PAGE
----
Experimental Evolution

The best part of being obsessed with creating and trying new foods, is that there is so many different kinds of food and variations of each, that I could spend my whole and barely crack the surface!

This week at the local Farmer’s Market, my boss, Diane, picked up a bunch of beautiful, delicate squash blossoms. For decoration? No, to cook and eat!

photo (45)

She was planning to make something beautiful and delicious out of them, but unfortunately was swept up by time and never got the chance. But they didn’t go to waste! She gifted me the blossoms and I realized, I had to make something pretty incredible. The problem was, I had absolutely no idea what to do with these little edible flowers!

When I came home with them my roommate, Annie, easily recognized the blossoms from an old Italian dish her grandmother used to make – batter fried squash blossoms. I was very hesitant to fry them and argued with myself over making these into a traditional Italian dish from Annie’s past or re-creating them into a healthier dish that would in fact represent The Food Evolution as well. Healthy wins again!

I went to Pinterest to answer the rest of my questions – stuff them, saute them, top a flat bread crust?  It seemed as though the classic technique was to stuff them, and as a squash blossom novice I was happy to start stuffing. There were dozens of recipes for squash blossoms stuffed with dozen of different cheeses: burrata, goat cheese, ricotta, etc. Although I do enjoy my share of cheese now and then ( I actually love it) I figured I would honor The Food Evolution and Diane and test my boundaries with a dairy-free rendition of a stuffed squash blossom – baked, not fried. Check out the recipe below!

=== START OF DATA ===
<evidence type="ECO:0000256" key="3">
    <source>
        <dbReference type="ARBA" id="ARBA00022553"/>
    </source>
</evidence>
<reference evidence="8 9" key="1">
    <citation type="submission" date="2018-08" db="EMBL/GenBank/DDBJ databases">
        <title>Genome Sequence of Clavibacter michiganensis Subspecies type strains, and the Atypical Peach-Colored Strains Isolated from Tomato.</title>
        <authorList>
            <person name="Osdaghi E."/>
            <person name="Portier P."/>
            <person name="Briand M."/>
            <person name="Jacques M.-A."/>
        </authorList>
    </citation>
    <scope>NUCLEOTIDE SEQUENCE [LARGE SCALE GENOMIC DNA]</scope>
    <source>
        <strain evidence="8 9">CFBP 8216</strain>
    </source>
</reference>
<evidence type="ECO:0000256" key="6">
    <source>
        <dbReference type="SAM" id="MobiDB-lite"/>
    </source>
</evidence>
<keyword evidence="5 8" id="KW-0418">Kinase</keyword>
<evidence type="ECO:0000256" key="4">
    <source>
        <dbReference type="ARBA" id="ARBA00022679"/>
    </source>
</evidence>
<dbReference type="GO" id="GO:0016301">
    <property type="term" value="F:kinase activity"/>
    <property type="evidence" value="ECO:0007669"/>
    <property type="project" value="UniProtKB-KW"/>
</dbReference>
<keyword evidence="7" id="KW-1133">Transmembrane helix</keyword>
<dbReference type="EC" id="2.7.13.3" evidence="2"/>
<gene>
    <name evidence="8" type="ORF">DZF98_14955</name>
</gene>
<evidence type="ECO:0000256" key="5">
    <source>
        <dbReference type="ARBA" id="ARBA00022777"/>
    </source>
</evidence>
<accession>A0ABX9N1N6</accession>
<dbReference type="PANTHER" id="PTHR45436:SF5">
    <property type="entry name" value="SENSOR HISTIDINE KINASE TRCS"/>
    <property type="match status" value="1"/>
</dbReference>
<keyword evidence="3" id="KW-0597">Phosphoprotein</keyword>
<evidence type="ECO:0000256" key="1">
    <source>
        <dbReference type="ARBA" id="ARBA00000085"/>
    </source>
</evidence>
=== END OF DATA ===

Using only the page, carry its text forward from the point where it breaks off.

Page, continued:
Pignoli Formaggio Stuffed Squash Blossoms – Pine Nut Cheese adapted from Green Shakes and Giggles

12 Squash Blossoms
Olive Oil
Sea Salt

Pignoli Cheese
1 Cup Pine Nuts, soaked up to 2 hours (30 minutes worked fine for me)
1 Garlic Clove
2 Tablespoons Apple Cider Vinegar or Lemon Juice (I was out of lemons…)photo (44)
1/2 teaspoon Sea Salt
4 Sage Leaves, chopped 
1/4 Cup Water

Preheat oven to 400 degrees. 

In a food processor, blend together all ingredients for the cheese except the water. Add the water in slowly while blending. 


photo (43)Gently slit one side of the squash blossoms and peel open slightly. Remove the stamen from the inside. Pipe or spoon the pignoli cheese into each flower and fold closed, twisting the end. Line the blossoms on a parchment lined (I used foil) baking sheet. Drizzle with olive oil and sprinkle with sea salt to taste. Allow them to cook for 10 minutes. An extra 5 minutes at 425 degrees really pays off for an added crisp. Eat and enjoy!


I also made use of all elements of the blossoms as this batch had little bulbs at the end of the flower. I sliced them up and pan seared them to go with the dish. As you’ll see, the picture looks like a great brown sear, but I’ll be honest…I burned the bottom. Oh well, still very tasty! My advice is to sear for just a few minutes on each side, they clearly burn easily. 



photo (36)

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